Whilst other Americans are preparing to spend the day celebrating our nation’s independence with barbeques, beer, and fireworks, I started thinking about a slightly different colonial experience. Pompeii, like many other towns in southern Italy, rose up in rebellion against Rome during the Social War (90-88 BC). This was a war fought between many Italian territories who had previously been allies of Rome. Much like the American colonialists, they had become fed up with paying taxes, providing soldiers, and supporting the expansion of Rome without receiving benefits like citizenship and voting rights. Indeed, the Italians also had a problem of taxation without representation. The alliance between Pompeii and Rome prior to the outbreak of the war is largely unknown – there is no clear evidence – but Pompeii was, by 90 BC, more or less surrounded by cities that were beholden to Rome, and had been Romanised (at the very least in terms of the adoption of Latin). Regardless, Pompeii did join other Campanian cities in the fight against Rome. In essence, what the Italian people wanted was either full access to the rights and benefits of being a Roman citizen, or a cessation of ties and alliances all together.

Besieged by Sullan troops in 89 BC, the city eventually fell to Rome. Evidence of the siege can still be seen in the city wall running between the Porta de Ercolano and the Porta del Vesuvio, and it is not uncommon for excavation in the northern sector of the city to turn up ballista and other projectiles used by the Roman soldiers.

image017The war was over soon thereafter. Despite being ostensibly won by Rome, the Italian allies got what they wanted: full Roman citizenship was granted to the entire population of Italy. There is a fair amount of debate as to what happened in the intervening years particularly as to how the city was governed, but in 80 BC, Pompeii officially became a Roman colony. The foundation of the colony was granted to Sulla, not only because he conquered the city, but as the general responsible for Roman troops in this and many other wars, he had a large number of veterans to provide for. It is from inscriptions such as this that we know the full name of the colony, which included reference to the founding patron:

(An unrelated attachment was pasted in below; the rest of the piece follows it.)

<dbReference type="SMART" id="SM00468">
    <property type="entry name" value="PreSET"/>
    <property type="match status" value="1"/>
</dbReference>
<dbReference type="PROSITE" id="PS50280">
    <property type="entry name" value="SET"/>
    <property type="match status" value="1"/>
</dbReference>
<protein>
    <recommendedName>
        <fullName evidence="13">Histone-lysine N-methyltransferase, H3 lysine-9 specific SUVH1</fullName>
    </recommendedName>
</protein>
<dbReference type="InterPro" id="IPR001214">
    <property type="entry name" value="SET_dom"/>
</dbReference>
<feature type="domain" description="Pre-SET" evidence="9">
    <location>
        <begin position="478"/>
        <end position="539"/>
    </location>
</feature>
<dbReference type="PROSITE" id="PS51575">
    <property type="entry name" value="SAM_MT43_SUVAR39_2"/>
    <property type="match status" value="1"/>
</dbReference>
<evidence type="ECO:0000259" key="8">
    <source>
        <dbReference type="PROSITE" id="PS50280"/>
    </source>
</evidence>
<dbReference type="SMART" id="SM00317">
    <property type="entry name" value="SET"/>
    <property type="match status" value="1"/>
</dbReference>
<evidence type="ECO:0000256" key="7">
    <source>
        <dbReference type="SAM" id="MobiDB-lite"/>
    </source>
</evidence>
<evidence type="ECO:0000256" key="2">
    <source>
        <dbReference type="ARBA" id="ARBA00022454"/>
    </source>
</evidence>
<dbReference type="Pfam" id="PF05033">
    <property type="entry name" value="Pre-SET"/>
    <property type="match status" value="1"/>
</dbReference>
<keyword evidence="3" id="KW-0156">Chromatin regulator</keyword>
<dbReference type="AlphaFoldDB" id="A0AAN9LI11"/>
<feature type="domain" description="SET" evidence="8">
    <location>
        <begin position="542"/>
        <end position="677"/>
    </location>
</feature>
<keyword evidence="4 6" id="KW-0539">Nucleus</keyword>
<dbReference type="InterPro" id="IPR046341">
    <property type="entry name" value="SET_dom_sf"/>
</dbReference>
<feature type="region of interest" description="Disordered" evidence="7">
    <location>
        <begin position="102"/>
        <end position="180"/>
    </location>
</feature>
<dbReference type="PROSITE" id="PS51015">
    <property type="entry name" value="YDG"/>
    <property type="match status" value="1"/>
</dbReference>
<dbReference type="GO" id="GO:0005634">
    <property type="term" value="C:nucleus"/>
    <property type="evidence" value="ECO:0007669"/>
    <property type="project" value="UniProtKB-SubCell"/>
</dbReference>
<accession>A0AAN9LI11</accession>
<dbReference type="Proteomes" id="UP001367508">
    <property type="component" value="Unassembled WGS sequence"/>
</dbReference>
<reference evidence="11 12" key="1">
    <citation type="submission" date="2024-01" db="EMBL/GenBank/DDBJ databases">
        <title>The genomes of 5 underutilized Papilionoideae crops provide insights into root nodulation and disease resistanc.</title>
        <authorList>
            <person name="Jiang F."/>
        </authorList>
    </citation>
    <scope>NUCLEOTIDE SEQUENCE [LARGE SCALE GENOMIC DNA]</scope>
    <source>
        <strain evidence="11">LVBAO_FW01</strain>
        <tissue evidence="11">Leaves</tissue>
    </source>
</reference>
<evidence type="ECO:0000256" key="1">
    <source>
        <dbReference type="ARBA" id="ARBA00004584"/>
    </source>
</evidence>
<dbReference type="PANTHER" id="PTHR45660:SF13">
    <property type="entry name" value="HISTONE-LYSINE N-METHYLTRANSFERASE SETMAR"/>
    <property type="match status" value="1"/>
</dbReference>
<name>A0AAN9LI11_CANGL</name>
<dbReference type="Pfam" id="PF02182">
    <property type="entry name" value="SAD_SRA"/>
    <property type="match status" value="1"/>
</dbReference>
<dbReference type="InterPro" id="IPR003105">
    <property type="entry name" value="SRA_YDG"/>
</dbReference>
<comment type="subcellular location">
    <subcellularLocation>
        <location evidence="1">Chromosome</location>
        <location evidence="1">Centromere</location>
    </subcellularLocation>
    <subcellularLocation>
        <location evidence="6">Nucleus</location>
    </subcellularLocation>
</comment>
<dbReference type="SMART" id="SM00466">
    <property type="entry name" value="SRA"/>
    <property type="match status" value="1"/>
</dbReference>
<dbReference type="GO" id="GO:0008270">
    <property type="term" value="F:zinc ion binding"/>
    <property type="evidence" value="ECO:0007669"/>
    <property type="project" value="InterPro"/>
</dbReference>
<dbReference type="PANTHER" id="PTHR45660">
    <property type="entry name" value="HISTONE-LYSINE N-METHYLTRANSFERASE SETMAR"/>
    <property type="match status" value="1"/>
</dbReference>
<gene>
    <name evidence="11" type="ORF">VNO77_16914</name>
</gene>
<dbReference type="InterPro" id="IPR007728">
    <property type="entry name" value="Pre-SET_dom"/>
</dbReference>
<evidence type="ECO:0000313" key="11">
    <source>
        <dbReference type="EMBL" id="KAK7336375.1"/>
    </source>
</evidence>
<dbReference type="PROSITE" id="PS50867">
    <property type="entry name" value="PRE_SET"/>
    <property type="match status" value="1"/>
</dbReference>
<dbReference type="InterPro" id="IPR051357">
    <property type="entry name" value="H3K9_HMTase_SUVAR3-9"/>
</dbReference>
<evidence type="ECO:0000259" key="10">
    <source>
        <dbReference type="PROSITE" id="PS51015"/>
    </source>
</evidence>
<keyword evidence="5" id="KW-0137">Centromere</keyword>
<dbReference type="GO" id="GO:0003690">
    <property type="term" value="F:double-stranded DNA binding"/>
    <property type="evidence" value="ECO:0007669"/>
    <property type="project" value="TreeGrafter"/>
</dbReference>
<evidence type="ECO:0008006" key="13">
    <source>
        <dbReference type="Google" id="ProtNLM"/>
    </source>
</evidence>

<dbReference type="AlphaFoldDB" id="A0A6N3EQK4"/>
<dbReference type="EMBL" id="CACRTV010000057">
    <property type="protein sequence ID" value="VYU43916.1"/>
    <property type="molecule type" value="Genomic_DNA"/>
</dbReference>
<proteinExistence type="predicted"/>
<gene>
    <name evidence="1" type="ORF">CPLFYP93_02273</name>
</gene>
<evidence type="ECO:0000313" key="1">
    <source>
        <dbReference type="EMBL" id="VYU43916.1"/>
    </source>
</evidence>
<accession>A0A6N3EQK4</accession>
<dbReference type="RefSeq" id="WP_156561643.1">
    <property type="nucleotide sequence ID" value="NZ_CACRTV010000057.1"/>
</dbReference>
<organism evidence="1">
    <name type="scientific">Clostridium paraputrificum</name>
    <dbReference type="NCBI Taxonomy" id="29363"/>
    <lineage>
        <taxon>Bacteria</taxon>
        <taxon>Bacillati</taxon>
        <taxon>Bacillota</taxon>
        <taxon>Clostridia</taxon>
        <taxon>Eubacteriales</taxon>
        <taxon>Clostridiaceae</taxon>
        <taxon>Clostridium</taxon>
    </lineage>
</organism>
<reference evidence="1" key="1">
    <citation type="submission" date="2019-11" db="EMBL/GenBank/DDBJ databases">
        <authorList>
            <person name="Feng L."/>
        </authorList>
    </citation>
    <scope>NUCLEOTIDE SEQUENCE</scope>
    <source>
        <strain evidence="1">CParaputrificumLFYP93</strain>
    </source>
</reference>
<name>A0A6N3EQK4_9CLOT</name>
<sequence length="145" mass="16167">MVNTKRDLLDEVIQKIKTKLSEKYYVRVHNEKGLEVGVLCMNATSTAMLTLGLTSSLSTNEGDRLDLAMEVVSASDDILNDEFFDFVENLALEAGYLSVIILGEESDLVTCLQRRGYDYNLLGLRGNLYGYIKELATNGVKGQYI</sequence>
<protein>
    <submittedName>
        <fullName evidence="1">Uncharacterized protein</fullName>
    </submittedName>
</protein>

CIL X 787
M(arcus) Holconius Rufus d(uum)v(ir) i(ure) d(icundo) tert(ium) / C(aius) Egnatius Postumus d(uum)v(ir) i(ure) d(icundo) iter(um) / ex d(ecreto) d(ecurionum) ius luminum / opstruendorum(!) HS |(mille) |(mille) |(mille) / redemerunt parietemque / privatum col(onia) Ven(eria) Cor(nelia) / usque at(!) tegulas / faciundum coera(ve)runt.
‘Marcus Holconius Rufus, duumvir with judicial power for the third time, and Gaius Egnatius Postumus, duumvir with judicial power for the second time, by decree of the decurions, paid 3,000 sesterces for the right to block off light, and say to the building of a private wall belonging to the colonia Veneria Cornelia.’

It is via Sulla that Venus becomes the patron goddess of the city, as she was also his family’s chosen deity. His moniker as ‘lucky’, a cognomen awarded to him (his full name was Lucius Cornelius Sulla Felix) can also be found in the name of one of the districts around Pompeii, as attested in a number of inscriptions of its magister’s:

CIL X 1042
M(arcus) Arrius | (mulieris) l(ibertus) Diomedes / sibi suis memoriae / magister pag(i) Aug(usti) felic(is) suburb(ani).
‘Marcus Arrius Diomedes, freedman of a woman [Arria], for himself and his, in memory. Magister of the pagus Augustus Felix suburbanus.’

Roman colonies were typically founded with veteran settlement, and as far as anyone is aware, Pompeii was no different. This likely meant the arrival of approximately two thousand veterans of Sulla’s wars, with families if they had them, into the territory of Pompeii around 80 BC. Unlike places like Praenestae where soldiers were placed into towns abandoned by the previous inhabitants, it appears that the colonists and natives were integrated, at least physically. Pompeii was, in fact, the only colony of Sullan veterans that didn’t completely breakdown – there are examples of completely seperate cities, relocation of the native population, and at the worst, a significant amount of bloodshed. But that doesn’t mean that all went smoothly.

Approximately twenty years after the foundation of the colony at Pompeii, Cicero was called upon to defend Publius Cornelius Sulla, nephew, and at the time patron of Pompeii, against charges of conspiracy and incitement. The younger Sulla had previously had a spot of legal bother when he was elected consul and quickly removed from office for bribery, but in 62 BC was facing charges as a result of his supposed involvement in the Catiline Conspiracy. The passage of Cicero’s defense which relates to Pompeii is brief, and somewhat ambiguous: